A network that connects every NHS acute hospital in England is giving thousands of patients unprecedented and easy online access to everything from their x-rays through to ultrasound, CT and MRI scans.
The Image Exchange Portal (IEP) is relied on to share between 35 and 40 million images each week between NHS professionals in different trusts. Now, an extension to the network is spreading benefits directly to patients, allowing people throughout the country to quickly view their imaging through a secure log in on their mobile phone, tablet or computer. Patients are also starting to share their own images with clinicians. The move is helping to end a costly and outdated reliance on CDs for the NHS.
“This makes a real difference to our patients who need their imaging for all sorts of reasons,” said Annie Pinfold, a picture archiving and communication systems senior consultant at Oxford University Hospitals NHS Foundation Trust. “We have helped hundreds of patients in the last few months alone, ranging from serving UK armed forces personnel deployed in different parts of the world, through to a patient travelling overseas for advanced chemotherapy treatment, and many more patients who need images quickly to go on holiday, to support claims, to get second opinions or specialist treatment, or simply because they want to see it.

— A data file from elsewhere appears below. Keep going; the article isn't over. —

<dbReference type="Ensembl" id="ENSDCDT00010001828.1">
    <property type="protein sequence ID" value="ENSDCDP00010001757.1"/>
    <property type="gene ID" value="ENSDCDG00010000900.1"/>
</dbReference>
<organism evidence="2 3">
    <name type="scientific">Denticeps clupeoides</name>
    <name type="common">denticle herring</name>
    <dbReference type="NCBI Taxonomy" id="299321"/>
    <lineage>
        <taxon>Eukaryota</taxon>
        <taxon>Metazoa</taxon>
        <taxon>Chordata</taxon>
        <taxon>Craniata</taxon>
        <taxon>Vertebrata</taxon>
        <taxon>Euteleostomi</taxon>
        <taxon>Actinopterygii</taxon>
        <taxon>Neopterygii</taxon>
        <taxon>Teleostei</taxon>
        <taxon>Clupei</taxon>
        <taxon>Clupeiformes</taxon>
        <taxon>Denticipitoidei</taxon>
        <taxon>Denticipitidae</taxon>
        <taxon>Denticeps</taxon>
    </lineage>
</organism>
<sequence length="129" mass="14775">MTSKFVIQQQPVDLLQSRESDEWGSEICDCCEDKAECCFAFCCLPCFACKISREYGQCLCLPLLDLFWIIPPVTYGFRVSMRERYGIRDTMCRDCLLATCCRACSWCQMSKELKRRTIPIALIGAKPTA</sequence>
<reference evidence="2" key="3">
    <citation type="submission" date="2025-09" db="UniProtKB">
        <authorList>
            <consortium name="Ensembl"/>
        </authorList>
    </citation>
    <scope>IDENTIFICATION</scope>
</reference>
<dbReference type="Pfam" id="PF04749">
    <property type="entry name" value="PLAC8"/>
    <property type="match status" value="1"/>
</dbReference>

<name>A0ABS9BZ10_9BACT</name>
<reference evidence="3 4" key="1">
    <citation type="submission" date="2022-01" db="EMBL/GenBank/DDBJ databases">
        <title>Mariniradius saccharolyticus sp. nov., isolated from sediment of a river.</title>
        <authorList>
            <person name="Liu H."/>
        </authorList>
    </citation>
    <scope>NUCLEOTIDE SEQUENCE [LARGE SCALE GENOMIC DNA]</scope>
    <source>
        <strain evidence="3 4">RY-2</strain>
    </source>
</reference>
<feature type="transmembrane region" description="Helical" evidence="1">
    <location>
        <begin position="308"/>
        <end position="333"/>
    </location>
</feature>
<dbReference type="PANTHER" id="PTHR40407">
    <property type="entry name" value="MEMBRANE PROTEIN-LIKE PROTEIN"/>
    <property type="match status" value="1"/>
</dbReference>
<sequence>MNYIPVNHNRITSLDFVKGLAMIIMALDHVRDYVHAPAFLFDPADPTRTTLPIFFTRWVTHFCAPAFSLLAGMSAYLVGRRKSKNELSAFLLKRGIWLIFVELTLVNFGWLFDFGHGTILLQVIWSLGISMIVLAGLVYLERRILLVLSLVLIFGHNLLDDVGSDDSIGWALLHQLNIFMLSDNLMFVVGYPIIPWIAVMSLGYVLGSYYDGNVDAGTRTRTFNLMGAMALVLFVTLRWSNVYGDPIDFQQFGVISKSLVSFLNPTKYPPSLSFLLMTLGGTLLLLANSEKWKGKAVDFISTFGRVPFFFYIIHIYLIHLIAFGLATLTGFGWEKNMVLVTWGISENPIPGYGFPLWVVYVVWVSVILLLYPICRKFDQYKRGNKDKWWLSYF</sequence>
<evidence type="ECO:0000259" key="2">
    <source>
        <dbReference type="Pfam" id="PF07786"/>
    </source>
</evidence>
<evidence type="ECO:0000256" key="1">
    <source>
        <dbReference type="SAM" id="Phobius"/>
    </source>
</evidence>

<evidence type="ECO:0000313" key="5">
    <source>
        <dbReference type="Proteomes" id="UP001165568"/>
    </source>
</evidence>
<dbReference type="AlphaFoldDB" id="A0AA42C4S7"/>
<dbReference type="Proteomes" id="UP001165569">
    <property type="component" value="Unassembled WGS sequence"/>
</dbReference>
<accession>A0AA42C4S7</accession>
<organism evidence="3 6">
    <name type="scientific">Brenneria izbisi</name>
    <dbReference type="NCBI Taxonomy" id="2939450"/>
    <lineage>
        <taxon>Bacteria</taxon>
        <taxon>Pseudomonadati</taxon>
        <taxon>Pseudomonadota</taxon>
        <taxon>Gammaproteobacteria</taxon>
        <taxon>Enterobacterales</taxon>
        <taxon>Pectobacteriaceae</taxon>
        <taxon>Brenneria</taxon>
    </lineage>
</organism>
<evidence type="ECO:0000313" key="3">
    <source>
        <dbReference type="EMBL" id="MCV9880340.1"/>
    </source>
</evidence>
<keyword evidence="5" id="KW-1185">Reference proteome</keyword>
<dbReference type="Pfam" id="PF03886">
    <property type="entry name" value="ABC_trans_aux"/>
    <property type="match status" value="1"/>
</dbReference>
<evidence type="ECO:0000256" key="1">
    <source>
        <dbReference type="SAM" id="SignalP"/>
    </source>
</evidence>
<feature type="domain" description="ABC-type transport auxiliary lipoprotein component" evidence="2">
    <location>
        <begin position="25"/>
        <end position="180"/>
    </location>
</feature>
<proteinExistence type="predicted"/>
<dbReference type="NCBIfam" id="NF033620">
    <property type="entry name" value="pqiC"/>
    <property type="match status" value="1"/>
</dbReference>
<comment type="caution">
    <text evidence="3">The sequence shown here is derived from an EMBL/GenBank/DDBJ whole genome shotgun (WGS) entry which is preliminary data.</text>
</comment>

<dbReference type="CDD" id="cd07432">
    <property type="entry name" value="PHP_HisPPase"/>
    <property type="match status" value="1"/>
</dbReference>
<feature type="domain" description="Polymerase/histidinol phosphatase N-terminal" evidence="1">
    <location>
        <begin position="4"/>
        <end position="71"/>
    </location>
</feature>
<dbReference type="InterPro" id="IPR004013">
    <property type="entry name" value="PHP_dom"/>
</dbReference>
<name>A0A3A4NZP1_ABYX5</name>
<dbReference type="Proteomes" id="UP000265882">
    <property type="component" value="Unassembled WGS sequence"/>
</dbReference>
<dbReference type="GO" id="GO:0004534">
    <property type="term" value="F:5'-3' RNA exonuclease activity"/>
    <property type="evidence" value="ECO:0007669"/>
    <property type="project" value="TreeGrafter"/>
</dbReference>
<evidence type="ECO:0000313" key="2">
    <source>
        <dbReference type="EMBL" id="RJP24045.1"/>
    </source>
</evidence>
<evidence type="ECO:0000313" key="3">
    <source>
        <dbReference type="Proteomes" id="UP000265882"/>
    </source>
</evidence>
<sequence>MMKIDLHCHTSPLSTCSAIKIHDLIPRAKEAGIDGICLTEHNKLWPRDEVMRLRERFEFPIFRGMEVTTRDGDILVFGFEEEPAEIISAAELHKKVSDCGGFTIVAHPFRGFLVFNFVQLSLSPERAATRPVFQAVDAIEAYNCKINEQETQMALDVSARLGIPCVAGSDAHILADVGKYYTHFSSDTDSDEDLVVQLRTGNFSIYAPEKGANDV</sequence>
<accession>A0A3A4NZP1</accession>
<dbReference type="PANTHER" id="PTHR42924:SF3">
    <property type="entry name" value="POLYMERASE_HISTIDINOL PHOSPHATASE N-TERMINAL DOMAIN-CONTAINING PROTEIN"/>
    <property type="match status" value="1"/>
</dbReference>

The trust has seen a surge in imaging requests from patients since the high profile General Data Protection Regulation (GDPR) came into place. Having access to the system is helping to manage this growing demand, with two thirds of patients who do ask for their imaging from the trust now specifically requesting the new format, rather than CDs.
“It is so much faster and easier for patients to receive and share images,” said Pinfold. “Many devices no longer have CD drives, and IEP with Anyone allows us to send images much more quickly through a secure electronic transfer trusted in the NHS, compared to the five days, or even longer, that it can take to post two encrypted CDs and a password in separate jiffy bags.”
Similarly to other hospitals using the network, the trust has been saving time and money. It is estimated that each CD request from patients consumes up to 20 minutes of staff time, and nearly £9 in production and postage costs. This is compared to five minutes and only pence with the new system.